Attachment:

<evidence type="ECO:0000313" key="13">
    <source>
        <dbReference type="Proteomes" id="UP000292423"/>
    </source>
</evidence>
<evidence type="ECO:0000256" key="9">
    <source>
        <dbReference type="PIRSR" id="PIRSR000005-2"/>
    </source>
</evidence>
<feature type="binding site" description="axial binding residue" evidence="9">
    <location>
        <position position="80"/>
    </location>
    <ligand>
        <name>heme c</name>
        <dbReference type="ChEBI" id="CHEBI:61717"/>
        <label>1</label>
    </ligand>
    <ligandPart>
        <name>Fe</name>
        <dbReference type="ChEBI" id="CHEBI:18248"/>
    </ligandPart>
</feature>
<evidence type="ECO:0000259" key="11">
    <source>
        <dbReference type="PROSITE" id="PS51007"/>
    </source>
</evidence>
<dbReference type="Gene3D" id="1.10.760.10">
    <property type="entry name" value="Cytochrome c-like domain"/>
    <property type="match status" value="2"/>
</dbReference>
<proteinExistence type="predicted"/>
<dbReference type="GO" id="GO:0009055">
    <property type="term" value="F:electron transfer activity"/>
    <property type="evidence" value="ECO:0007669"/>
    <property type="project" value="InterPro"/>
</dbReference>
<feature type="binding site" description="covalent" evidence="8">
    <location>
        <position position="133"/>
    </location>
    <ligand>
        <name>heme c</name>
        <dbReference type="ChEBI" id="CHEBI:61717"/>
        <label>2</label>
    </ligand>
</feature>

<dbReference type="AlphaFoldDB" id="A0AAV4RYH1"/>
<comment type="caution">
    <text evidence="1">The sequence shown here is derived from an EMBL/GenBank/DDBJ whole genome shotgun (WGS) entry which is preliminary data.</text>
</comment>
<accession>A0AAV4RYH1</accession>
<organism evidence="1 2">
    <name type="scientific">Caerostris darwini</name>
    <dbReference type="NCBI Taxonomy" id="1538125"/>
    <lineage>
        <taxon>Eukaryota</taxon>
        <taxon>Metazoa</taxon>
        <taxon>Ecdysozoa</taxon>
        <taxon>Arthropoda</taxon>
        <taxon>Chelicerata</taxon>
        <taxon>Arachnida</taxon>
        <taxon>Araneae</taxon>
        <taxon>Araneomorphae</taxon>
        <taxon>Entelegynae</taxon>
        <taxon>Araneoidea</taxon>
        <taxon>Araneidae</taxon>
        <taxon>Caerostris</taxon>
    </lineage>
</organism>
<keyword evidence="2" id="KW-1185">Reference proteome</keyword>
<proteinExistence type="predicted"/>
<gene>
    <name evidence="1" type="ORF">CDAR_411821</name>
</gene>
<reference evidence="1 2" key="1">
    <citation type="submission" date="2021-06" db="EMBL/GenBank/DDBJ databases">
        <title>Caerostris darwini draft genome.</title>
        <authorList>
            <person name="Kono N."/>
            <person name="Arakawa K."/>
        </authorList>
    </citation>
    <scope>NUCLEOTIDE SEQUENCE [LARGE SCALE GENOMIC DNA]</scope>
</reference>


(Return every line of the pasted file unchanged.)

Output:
<evidence type="ECO:0000313" key="13">
    <source>
        <dbReference type="Proteomes" id="UP000292423"/>
    </source>
</evidence>
<evidence type="ECO:0000256" key="9">
    <source>
        <dbReference type="PIRSR" id="PIRSR000005-2"/>
    </source>
</evidence>
<feature type="binding site" description="axial binding residue" evidence="9">
    <location>
        <position position="80"/>
    </location>
    <ligand>
        <name>heme c</name>
        <dbReference type="ChEBI" id="CHEBI:61717"/>
        <label>1</label>
    </ligand>
    <ligandPart>
        <name>Fe</name>
        <dbReference type="ChEBI" id="CHEBI:18248"/>
    </ligandPart>
</feature>
<evidence type="ECO:0000259" key="11">
    <source>
        <dbReference type="PROSITE" id="PS51007"/>
    </source>
</evidence>
<dbReference type="Gene3D" id="1.10.760.10">
    <property type="entry name" value="Cytochrome c-like domain"/>
    <property type="match status" value="2"/>
</dbReference>
<proteinExistence type="predicted"/>
<dbReference type="GO" id="GO:0009055">
    <property type="term" value="F:electron transfer activity"/>
    <property type="evidence" value="ECO:0007669"/>
    <property type="project" value="InterPro"/>
</dbReference>
<feature type="binding site" description="covalent" evidence="8">
    <location>
        <position position="133"/>
    </location>
    <ligand>
        <name>heme c</name>
        <dbReference type="ChEBI" id="CHEBI:61717"/>
        <label>2</label>
    </ligand>
</feature>

<dbReference type="AlphaFoldDB" id="A0AAV4RYH1"/>
<comment type="caution">
    <text evidence="1">The sequence shown here is derived from an EMBL/GenBank/DDBJ whole genome shotgun (WGS) entry which is preliminary data.</text>
</comment>
<accession>A0AAV4RYH1</accession>
<organism evidence="1 2">
    <name type="scientific">Caerostris darwini</name>
    <dbReference type="NCBI Taxonomy" id="1538125"/>
    <lineage>
        <taxon>Eukaryota</taxon>
        <taxon>Metazoa</taxon>
        <taxon>Ecdysozoa</taxon>
        <taxon>Arthropoda</taxon>
        <taxon>Chelicerata</taxon>
        <taxon>Arachnida</taxon>
        <taxon>Araneae</taxon>
        <taxon>Araneomorphae</taxon>
        <taxon>Entelegynae</taxon>
        <taxon>Araneoidea</taxon>
        <taxon>Araneidae</taxon>
        <taxon>Caerostris</taxon>
    </lineage>
</organism>
<keyword evidence="2" id="KW-1185">Reference proteome</keyword>
<proteinExistence type="predicted"/>
<gene>
    <name evidence="1" type="ORF">CDAR_411821</name>
</gene>
<reference evidence="1 2" key="1">
    <citation type="submission" date="2021-06" db="EMBL/GenBank/DDBJ databases">
        <title>Caerostris darwini draft genome.</title>
        <authorList>
            <person name="Kono N."/>
            <person name="Arakawa K."/>
        </authorList>
    </citation>
    <scope>NUCLEOTIDE SEQUENCE [LARGE SCALE GENOMIC DNA]</scope>
</reference>